Post of the Month - May
It’s time to vote for the post of the month for the month of May!
Remember to keep an eye out for posts to nominate for next month's post of the month! You can nominate a post by reporting it and putting 'POTM' as the reason!
Here are May’s nominees:
1. @Azziman's post in ‘What’s the point?’:
I'm so sorry to hear what you're going through. Whenever something like this happens, it makes us feel awful. But, this wasn't your fault - if it was completely your choice, you wouldn't self-harm or choose to be a victim of sexual assault. These events may have knocked you down, but you need to get up and keep fighting for your happiness - don't let these setbacks stop you from going forward. I know that the waiting list can be painfully long, and it can feel lonely sometimes, but we're here for you to support you. Please, keep fighting - we're with you every step of the way!x
2. @Floxy's post in ‘Hard to say’:
You may even have feelings of anger and hopelessness which come upon you like it did me, leaving us feeling drained and ghastly so it is quite normal to binge eat or have that way of coping in hurting yourself because I have been exactly there during the process of my own grief. Is there someone in your family who could talk to you about about happy memories from the past and recalling family occasions, because fond memories can be kept alive in one's heart no matter how broken, happy memories are healing as they are comforting. I would like you to think that there are no right or wrong ways to grieve. We are all different, and we all have past experiences that will make us react in our own special way.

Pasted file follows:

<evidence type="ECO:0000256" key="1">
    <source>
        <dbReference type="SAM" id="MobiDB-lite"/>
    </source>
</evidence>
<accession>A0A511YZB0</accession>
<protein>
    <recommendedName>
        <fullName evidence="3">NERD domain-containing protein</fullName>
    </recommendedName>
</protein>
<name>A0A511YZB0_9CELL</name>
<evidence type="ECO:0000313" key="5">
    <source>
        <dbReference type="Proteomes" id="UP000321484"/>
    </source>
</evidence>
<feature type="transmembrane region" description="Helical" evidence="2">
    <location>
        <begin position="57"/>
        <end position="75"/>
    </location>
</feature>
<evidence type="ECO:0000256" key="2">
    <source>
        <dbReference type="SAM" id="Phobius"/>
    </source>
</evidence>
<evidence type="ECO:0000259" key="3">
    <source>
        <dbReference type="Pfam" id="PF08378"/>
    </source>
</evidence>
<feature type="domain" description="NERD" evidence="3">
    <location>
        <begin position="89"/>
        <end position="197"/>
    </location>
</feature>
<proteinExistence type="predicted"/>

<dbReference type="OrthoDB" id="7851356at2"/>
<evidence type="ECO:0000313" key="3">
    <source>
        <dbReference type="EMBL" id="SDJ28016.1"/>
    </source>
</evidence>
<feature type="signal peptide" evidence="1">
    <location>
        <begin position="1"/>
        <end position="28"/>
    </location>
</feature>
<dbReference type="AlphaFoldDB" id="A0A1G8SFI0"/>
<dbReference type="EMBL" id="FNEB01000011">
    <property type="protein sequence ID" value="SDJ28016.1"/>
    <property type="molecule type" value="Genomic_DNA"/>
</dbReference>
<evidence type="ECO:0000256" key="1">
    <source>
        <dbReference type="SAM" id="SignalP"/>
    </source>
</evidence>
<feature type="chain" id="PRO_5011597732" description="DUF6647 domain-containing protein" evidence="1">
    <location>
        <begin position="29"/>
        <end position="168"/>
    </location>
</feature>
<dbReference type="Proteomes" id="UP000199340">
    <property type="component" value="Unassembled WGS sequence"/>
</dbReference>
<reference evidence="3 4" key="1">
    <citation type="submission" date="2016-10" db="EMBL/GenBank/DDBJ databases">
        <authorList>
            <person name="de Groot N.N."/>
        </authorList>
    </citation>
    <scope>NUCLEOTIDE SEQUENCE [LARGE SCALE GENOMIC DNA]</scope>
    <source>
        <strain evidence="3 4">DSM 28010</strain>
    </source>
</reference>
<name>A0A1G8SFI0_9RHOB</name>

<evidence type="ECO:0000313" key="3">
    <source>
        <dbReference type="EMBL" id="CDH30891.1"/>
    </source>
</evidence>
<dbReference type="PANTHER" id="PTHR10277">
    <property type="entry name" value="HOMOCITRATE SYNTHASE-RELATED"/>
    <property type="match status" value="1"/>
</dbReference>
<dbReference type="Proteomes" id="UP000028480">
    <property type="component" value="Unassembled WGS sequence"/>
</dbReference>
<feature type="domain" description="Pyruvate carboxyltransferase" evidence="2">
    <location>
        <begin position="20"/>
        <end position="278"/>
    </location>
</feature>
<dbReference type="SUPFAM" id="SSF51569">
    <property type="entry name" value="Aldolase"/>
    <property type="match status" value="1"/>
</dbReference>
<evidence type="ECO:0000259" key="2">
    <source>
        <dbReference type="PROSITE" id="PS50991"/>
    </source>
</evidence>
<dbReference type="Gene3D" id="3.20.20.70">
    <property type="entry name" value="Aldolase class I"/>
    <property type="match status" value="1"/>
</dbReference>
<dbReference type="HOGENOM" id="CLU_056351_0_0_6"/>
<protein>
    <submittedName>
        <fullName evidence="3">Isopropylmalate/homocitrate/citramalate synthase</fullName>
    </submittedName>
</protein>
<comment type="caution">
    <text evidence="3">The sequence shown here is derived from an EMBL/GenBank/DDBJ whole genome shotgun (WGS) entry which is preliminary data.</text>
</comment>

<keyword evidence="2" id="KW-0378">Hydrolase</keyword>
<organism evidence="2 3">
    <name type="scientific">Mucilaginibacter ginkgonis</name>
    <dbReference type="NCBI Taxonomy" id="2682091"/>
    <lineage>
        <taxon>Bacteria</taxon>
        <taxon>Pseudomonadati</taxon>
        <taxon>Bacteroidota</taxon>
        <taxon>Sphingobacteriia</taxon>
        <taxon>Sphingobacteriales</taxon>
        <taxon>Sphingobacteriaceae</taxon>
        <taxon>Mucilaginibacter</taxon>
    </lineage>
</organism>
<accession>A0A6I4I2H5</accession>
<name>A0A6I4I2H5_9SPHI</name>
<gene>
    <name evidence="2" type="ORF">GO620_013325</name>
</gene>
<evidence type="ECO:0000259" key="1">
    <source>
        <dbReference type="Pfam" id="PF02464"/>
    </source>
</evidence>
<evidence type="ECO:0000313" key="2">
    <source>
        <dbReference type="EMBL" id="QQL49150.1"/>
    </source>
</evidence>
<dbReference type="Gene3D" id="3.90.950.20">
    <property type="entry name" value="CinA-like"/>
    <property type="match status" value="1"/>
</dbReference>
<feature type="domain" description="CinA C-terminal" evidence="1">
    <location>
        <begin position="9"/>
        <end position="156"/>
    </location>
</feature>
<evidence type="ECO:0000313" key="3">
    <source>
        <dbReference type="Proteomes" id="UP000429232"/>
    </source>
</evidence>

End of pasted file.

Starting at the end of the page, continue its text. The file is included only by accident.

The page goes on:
Things, however, will never be the same again and learning to live a different life will take time and patience as you come to terms with your loss. I want you to look out for yourself, Abi. Try and look after yourself, eat regular meals and have a breath of fresh air every day if you can. Follow your feelings, don't stifle them - if you feel sad and need a cry, find a safe place to do so because it may release some of your emotions. If you feel angry then find a place to release your anger safely. Perhaps a brisk walk, some gardening or other exercise might help?
You may find The Compassionate Friends helpful: https://www.tcf.org.uk/content/in-your-area/ This is a nationwide self-help organisation of parents whose child, of any age, including adult, has died from any cause. There is personal and group support, also a quarterly newsletter, postal library and a range of leaflets as shown here: https://www.tcf.org.uk/content/support-resources/
The Compassionate Friends are a befriending organisation, but don't do counselling. For this, CRUSE Bereavement Care could be useful.
If there is anything else I can help you with, please pm me. Okay?
3. @butternutcookies’s post in “Please Respond”
It sounds like you're going through an incredibly rough time, and it's really good that you've reached out - it takes a lot of courage to do.